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News Round UpBack

NMDA: “100.000 reasons to be cheerful!”

The National Motorcycle Dealers Association (NMDA) is encouraging the industry to reflect on the positive growth achieved during the past year. New registrations in 2014 were higher than in any year since 2009; December sales overall were up 10.6 per cent, with 4,554 bikes registered in the month, pushing the sales figure for the year over the magic 100k mark to a magnificent 101,277 new machines.

The biggest growth was in the 51-125cc sector, though demand also increased by 18.3 per cent and 13.7 per cent respectively in the 651-1,000cc and over -1,000cc sectors. In the style sectors, the naked category showed the greatest growth with an uplift of 32.1 per cent (much of it in the 125cc capacity band).

The NDMA believes manufacturers have successfully adapted and modified their product offerings to reflect the current demands, and are benefiting from generally increased confidence in the economy.

In the fast lane: Brits boost Inchcape after Russia profit fall

Easing finance conditions and demand for fast and expensive cars in the UK helped drive double-digit sales rises at car dealer Inchcape, but profits fell due to uncertainty in Russia.

The company sells brands including Mercedes-Benz, BMW and Audi across 26 countries, but outgoing chief executive André Lacroix said the UK had been “phenomenal” for the business – accounting for £2.5 billion of its global turnover, which rose 10% to £6.7 billion last year.

Lacroix added: “The UK market benefited from underlying economic growth and the easing of finance.”

But Inchcape’s exposure to the Russian market and political uncertainties meant it took a £47.4 million one-off hit, leaving pre-tax profit down 4% at £255.8 million, although markets in Greece and Singapore improved.

It is the final set of results under Lacroix, who leaves at the end of the month to join product-testing firm Intertek. He will be succeeded by Bacardi executive Stefan Bomhard.

SMMT calls for end of ‘demonisation’ of diesel cars

The Society of Motor Manufacturers and Traders (SMMT) has today launched a nationwide campaign to challenge what it calls the “increasing demonisation of diesel” as a fuel for cars.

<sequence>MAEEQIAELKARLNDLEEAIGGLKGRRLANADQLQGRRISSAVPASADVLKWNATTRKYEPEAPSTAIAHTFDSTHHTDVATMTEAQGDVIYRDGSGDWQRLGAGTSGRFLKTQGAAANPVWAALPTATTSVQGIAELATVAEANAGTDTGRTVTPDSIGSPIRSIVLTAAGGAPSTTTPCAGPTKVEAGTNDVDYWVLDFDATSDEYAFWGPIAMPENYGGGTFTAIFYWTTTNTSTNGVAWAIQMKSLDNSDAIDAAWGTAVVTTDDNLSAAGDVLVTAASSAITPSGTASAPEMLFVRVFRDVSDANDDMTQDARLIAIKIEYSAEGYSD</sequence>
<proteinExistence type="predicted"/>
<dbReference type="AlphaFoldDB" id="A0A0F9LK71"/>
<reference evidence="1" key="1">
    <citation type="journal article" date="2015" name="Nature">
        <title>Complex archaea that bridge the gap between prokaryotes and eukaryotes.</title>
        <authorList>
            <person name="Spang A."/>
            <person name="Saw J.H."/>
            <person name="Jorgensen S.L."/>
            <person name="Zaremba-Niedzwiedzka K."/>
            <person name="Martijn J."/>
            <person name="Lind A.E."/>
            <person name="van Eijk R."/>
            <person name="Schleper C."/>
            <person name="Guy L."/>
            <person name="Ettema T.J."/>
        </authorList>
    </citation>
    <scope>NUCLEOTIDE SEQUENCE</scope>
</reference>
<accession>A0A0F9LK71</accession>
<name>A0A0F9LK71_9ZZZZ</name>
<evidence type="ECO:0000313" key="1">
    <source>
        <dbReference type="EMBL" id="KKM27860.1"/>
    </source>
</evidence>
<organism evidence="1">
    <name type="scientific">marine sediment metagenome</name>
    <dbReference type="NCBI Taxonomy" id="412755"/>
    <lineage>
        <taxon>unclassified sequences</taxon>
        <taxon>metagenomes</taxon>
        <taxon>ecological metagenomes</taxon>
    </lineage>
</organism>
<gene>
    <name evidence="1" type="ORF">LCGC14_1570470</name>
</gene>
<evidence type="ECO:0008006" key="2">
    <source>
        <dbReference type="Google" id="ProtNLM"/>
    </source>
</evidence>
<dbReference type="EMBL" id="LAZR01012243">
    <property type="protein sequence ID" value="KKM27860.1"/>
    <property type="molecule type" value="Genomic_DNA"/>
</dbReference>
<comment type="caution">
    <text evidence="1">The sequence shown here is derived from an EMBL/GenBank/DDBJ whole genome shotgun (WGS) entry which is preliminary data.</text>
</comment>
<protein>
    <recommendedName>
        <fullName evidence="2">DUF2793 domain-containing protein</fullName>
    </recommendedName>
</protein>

The organisation has joined forces with major car makers includingBMW, Ford, Jaguar Land Rover and Volkswagen to “set the record straight on diesel cars” in light of “widespread confusion” over pollutants emitted by diesel engines.

Diesel was once championed by policy makers for being the most efficient fuel type, but there has been a dramatic about-turn in recent months, with nitrogen oxides and other particulates produced by older diesel engines being blamed for respiratory-related health problems.

“Today’s diesel engines are the cleanest ever, and the culmination of billions of pounds of investment by manufacturers to improve air quality,” said SMMT chief executive Mike Hawes. “Bans and parking taxes on diesel vehicles therefore make no sense from an environmental point of view.

“We need to avoid penalising one vehicle technology over another and instead encourage the uptake of the latest low-emission vehicles by consumers. The allegations against diesel cars made in recent months threaten to misguide policy making and undermine public confidence.”

A poll by YouGov indicated a startling lack of knowledge over the efforts made by the motor industry to improve the cleanliness of diesel engines. Just under one in five of those surveyed correctly indentified that power stations, and not diesel cars, are the biggest contributor of nitrogen oxides.

Almost three quarters of motorists surveyed were against penalties for the UK’s cleanest diesel engines, while 87% of respondents were unaware of the latest Euro 6 regulation-compliant vehicle emission technology.

More information about the SMMT’s new ‘Diesel Facts’ campaign can be found at or via a leaflet distributed at car dealers.

BMW X5 is most stolen and recovered car, says Tracker

The BMW X5 topped Tracker’s most stolen and recovered vehicle table for 2014 – the sixth year in a row in has held this position.

BMW models have dominated the top 10 for the past three years, but 2014 saw an increase in the range of Mercedes-Benz and Jaguar Land Rover marques being stolen and recovered.

The BMW M3 moved down from second place to sixth, in 2014, whilst the Mercedes C-Class moved up a place to take the number two slot.

The Range Rover Sport jumped four places, up to third position and the Land Rover Discovery makes a new entry at fifth, suggesting that 4x4s were in big demand for organised crime gangs 2014.

“The 2014 figures illustrate that prestige models continue to catch the eye of thieves, but the average value of stolen cars we recovered was just £25,600, suggesting that older models of prestige cars could be just as attractive to criminals as newer models, ” said Andy Barrs, head of police liaison at Tracker. Interestingly, the number of vehicles that are being stolen without keys has steadily risen over the last few years, accounting for 43% in 2014. We believe this is down to the growth in car hacking where criminals target keyless vehicles by bypassing their security systems, using technology they’ve bought on the internet.”

Posted by Paul Carpenter on 12/03/2015